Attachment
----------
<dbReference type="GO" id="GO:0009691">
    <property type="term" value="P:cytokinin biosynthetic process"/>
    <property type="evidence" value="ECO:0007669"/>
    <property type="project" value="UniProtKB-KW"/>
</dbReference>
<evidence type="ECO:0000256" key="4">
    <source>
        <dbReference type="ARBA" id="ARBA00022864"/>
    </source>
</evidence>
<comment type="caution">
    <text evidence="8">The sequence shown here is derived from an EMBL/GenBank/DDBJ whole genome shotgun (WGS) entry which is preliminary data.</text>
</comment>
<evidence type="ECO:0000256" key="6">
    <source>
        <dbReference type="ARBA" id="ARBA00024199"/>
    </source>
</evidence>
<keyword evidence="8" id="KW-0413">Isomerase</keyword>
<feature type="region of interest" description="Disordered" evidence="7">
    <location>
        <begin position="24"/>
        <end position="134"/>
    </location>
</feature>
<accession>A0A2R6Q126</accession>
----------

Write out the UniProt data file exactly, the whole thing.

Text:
<dbReference type="GO" id="GO:0009691">
    <property type="term" value="P:cytokinin biosynthetic process"/>
    <property type="evidence" value="ECO:0007669"/>
    <property type="project" value="UniProtKB-KW"/>
</dbReference>
<evidence type="ECO:0000256" key="4">
    <source>
        <dbReference type="ARBA" id="ARBA00022864"/>
    </source>
</evidence>
<comment type="caution">
    <text evidence="8">The sequence shown here is derived from an EMBL/GenBank/DDBJ whole genome shotgun (WGS) entry which is preliminary data.</text>
</comment>
<evidence type="ECO:0000256" key="6">
    <source>
        <dbReference type="ARBA" id="ARBA00024199"/>
    </source>
</evidence>
<keyword evidence="8" id="KW-0413">Isomerase</keyword>
<feature type="region of interest" description="Disordered" evidence="7">
    <location>
        <begin position="24"/>
        <end position="134"/>
    </location>
</feature>
<accession>A0A2R6Q126</accession>